The Fictional Hockey League

Critiquing hockey romance novels, of which there are many. Overthinking it is the point.

Friday, October 31, 2014

Play the Man: Post 21

Chapter Fourteen: Why would you insult maple syrup?

Nick’s Concussion of Convenience continues while Ryan is out of town, to the point where Jenna has to miss classes in order to be with Nick. (Frankly, she should have just taken him with her. Or, for that matter, they’re in Chicago. There are other wives and girlfriends of teammates. Surely someone out there could take care of Nick for a bit. Grad students have to go to class.)

But of course the plot requires an excuse to throw Nick and Jenna together. While making breakfast, she continues to lament how she can’t forget what happened with Nick (less than 24 hours ago), then when he joins her, they make French toast together.

“You Canadians and your maple syrup. It’s disgusting the way you guys eat that stuff,” Jenna chuckled (92).

Let me start by saying I adore maple syrup (not breakfast syrup, maple syrup). And yes, of course it’s a clichéd Canadian thing. (Note: I am not Canadian.) But what a weird thing to find disgusting. Especially when you’re making French toast.

Nick burns said French toast and Jenna’s response is that that’s why he’s a hockey player. Apparently being “worthless in the kitchen” means he “can whiz around on sharp pieces of metal on a slippery surface and put a tiny black disc into a guarded net” (92). Really, the two don’t seem all that connected. (Also? I’m a terrible cook but I can make French toast. This factoid is irrelevant, but true.)

Ryan comes home from the away game (they beat the Wild) and crawls into bed with Jenna. Nick is still at the house, actually because Ryan insisted that he stay until the team’s return, so right after she initiates sex with Ryan in the morning, Jenna hints that he take Nick home first, then they can spend the rest of the day in bed. Ryan instead suggests that he take Nick home later, when they want a break from sex. Jenna goes off the deep end in anger, gets up, gets dressed, and tells Ryan he can jerk himself off.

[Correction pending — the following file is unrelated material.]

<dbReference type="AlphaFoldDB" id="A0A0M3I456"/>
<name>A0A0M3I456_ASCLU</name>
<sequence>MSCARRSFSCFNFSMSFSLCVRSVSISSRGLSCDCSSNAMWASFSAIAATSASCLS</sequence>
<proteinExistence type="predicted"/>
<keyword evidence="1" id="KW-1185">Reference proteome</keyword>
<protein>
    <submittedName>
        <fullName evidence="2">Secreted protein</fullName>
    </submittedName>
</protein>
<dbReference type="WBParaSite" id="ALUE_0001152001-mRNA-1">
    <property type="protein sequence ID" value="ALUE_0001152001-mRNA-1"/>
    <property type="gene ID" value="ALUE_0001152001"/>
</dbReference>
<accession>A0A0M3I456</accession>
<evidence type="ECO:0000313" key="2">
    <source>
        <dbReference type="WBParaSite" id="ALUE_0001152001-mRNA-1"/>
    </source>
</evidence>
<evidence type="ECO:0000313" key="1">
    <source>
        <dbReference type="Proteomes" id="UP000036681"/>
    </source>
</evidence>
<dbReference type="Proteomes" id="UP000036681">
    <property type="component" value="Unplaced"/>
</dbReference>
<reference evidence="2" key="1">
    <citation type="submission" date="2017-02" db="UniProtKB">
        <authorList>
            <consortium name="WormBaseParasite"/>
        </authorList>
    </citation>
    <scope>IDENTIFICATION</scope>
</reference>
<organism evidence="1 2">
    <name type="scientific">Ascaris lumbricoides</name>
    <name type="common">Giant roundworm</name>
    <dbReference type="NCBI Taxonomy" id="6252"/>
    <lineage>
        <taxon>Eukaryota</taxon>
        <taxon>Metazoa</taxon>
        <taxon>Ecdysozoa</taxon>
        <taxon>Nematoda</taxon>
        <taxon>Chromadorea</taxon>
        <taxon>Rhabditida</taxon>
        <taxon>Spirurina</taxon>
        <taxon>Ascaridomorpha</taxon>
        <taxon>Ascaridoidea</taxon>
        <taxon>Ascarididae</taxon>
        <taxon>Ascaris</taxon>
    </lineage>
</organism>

Jenna has been with Ryan for eight years and didn’t see his refusal coming? I can’t even blame Ryan for his confusion over her moodswing on this one.

So Jenna pounds on Nick’s door and basically kicks him out of the house. While waiting for Nick to get dressed, she slams around the living room where Ryan left his travel gear and complains about it, then snaps at Nick to ask if he’s ready. I know I’ve been saying and saying that I want Jenna to realize that Ryan is a douchebag and leave him, and I guess this could be a step in the right direction, but I genuinely don’t think it is. This seems to be more a manifestation of her own guilt and thinking that if Nick is out of the house, she won’t think about him or their time together anymore and then it’ll be as if it never happened. And that kind of magical thinking is the stuff we tell ourselves all the time, so I get it, but it’s out of character for Jenna

Her mood flips again, back to creepy-maternal, when they get to Nick’s apartment and she follows him in and cleans out his fridge.

Evidently, cleaning out his fridge (not a euphemism!) is somehow Very Important because it entices Jenna to look Nick in the eye for the first time since they had sex. Which suggests some seriously awkward moments while they’ve been non-stop together since then. Apparently saving up all that eye contact leads to an overload because when they do meet each other’s gaze, “the world seemed to stop” and then there’s some trite language about magnets and how they’re unable to stay apart.